Why is the sun so bad for my skin?

The sun's rays, which are called ultraviolet A and ultraviolet B rays (UVA and UVB rays) damage your skin. This leads to early wrinkles, skin cancer and other skin problems.

Being in the sun often over time, even if you don't burn, can lead to skin cancer. A tan is the body's desperate attempt to protect itself from the sun's harmful rays.

Are tanning booths safer?

No. Tanning booths use ultraviolet rays. Makers of the booths may claim that they use "harmless" UVA rays. But both UVA and UVB rays cause skin damage. While UVA rays take longer than UVB rays to damage the skin, they go deeper into the skin than UVB rays.

Where is skin cancer most likely to occur?

Most skin cancers occur on parts of the body that are repeatedly exposed to the sun. These areas include the head, neck, face, tips of the ears, hands, forearms, shoulders, back, chests of men, and the back and lower legs of women.

What are the risk factors for skin cancer?

A number of things may put you at higher risk of having skin cancer some day:

  • Having fair skin, red or blond hair
  • Having light-colored eyes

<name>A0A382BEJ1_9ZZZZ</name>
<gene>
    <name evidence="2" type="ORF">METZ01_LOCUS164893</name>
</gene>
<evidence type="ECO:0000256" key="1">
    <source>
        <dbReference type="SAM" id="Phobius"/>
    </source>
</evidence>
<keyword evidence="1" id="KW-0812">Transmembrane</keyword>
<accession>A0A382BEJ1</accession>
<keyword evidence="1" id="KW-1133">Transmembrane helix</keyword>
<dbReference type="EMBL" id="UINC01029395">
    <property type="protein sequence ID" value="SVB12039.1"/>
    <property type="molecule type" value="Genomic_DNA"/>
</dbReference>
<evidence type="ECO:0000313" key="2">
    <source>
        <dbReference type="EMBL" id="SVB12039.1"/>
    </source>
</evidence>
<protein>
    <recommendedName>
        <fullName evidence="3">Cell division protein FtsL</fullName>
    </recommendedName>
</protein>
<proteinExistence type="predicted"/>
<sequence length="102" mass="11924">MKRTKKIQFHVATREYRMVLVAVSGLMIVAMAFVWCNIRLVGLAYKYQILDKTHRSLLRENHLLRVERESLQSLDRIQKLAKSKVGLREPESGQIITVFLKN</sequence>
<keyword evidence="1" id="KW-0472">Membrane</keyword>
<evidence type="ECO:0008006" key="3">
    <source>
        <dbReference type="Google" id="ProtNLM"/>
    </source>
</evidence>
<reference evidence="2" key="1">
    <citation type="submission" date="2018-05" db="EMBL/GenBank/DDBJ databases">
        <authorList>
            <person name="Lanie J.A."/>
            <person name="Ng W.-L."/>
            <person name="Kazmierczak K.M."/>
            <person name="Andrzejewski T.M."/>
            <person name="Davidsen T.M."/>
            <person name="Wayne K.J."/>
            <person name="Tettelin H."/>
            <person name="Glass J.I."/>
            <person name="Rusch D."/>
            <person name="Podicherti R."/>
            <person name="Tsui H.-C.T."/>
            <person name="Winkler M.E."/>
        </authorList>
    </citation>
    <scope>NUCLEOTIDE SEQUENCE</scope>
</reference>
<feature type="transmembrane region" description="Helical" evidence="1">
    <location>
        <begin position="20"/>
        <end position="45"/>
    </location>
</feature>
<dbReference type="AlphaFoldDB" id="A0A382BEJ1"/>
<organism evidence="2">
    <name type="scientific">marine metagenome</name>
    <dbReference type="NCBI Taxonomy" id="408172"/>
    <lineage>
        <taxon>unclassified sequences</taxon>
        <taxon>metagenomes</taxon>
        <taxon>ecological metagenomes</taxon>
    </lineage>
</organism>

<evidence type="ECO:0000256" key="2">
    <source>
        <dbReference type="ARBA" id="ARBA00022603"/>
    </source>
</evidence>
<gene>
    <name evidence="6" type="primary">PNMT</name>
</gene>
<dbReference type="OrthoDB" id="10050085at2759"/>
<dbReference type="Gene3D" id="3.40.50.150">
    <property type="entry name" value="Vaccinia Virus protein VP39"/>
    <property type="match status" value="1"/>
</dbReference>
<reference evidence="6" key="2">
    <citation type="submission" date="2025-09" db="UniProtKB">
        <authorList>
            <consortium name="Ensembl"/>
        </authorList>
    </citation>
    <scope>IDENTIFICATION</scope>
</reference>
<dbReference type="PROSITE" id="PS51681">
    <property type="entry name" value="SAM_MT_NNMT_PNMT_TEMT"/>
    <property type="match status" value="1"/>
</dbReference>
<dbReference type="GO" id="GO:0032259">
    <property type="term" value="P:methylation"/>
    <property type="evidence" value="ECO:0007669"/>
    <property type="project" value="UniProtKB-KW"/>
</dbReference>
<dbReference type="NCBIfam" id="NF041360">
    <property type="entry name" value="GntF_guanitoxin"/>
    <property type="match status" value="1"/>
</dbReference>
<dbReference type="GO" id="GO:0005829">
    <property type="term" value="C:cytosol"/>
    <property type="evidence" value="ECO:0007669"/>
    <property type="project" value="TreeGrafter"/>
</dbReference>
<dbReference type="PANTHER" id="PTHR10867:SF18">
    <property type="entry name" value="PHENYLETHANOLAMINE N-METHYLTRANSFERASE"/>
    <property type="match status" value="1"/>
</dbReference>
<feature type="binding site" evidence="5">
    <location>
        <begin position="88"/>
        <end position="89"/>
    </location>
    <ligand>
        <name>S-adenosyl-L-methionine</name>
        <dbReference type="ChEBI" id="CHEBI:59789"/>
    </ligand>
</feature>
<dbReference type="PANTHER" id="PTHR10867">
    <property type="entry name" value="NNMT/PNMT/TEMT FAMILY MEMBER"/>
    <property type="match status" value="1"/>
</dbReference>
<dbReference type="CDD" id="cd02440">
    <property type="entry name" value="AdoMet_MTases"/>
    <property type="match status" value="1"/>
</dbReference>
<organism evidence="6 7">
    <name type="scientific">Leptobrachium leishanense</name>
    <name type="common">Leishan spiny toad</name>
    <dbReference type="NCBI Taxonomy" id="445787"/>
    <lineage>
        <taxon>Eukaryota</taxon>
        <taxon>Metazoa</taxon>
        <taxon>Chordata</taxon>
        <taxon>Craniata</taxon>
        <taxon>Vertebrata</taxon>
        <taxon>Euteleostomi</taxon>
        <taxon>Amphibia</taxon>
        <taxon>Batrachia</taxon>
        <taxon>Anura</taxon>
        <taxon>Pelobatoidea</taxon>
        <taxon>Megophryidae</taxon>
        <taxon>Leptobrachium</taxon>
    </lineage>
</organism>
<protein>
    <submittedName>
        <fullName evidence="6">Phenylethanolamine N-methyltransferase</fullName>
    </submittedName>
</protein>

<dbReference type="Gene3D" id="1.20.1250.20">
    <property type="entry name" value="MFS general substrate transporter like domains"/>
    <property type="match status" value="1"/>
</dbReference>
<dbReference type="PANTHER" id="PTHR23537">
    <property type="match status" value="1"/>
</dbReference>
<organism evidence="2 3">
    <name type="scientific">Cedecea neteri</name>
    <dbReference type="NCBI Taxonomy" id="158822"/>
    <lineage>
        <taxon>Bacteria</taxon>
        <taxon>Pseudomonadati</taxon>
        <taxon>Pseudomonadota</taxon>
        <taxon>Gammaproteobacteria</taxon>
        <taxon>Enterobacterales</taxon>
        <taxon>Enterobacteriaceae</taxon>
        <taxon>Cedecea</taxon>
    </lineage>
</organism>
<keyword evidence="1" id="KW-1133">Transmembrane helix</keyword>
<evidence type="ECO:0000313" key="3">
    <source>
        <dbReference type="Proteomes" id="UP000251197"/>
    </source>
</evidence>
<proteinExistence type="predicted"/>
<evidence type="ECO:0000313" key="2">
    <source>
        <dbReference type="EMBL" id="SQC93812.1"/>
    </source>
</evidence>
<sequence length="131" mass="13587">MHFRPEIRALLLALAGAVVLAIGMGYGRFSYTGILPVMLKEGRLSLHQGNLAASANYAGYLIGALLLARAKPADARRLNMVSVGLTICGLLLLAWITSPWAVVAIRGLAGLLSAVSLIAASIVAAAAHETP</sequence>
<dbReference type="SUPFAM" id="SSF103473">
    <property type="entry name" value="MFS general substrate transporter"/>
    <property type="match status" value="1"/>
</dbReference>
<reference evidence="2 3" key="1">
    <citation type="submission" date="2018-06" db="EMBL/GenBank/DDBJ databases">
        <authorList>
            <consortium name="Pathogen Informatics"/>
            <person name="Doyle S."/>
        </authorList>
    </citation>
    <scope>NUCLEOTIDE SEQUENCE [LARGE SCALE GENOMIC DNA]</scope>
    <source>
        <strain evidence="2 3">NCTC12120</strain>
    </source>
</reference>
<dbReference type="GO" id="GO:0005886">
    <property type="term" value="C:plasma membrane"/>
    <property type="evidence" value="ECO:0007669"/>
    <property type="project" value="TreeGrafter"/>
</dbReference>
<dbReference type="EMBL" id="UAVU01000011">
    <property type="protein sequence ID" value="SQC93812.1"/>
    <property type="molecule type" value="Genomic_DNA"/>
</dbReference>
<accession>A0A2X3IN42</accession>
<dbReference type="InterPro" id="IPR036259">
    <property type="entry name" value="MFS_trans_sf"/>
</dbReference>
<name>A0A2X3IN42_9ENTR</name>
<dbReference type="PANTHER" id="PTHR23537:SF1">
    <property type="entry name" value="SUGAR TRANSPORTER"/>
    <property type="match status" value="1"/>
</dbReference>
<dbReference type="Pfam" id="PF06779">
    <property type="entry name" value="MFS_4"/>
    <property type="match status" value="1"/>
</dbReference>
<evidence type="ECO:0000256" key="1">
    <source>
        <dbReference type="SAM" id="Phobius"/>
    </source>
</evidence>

• Sunburning easily
  • Having many moles, freckles or birthmarks
  • Working or playing outside
  • Being in the sun a lot as a child
  • Having had a serious sunburn
  • Having family members with skin cancer
  • Tanning in the sun or with a sunlamp

What does a normal mole look like?

A normal mole is solid tan, brown, dark brown or flesh colored. Its edges are well-defined. It's usually smaller than 1/4 inch in diameter and has a round or oval shape. It should be flat or dome-like.

How can I tell if my mole isn't normal?

  • The main thing to look for is any change in a mole that you have or the appearance of a new mole. Most normal moles appear by age 30. Any moles that appear after age 30 should be watched carefully and brought to the attention of your family doctor

Signs of Skin Cancer ABCDE rule

A - asymmetry:  A mole that, when divided in half, doesn't look the same on both sides
B - border: A mole with edges that are blurry or jagged
C - color: Changes in the colof or a mole, including darkening, spread of color, loss of color, or the appearance of multiple colors.
D - diameter: A mole larger that 1/4 inch in diameter
E - elevation: A mole that is raised above the skin and has an uneven surface

Other signs include:

  • A mole that bleeds
  • A fast-growing mole
  • A scaly or crusted growth on the skin
  • A sore that won't heal
  • A mole that itches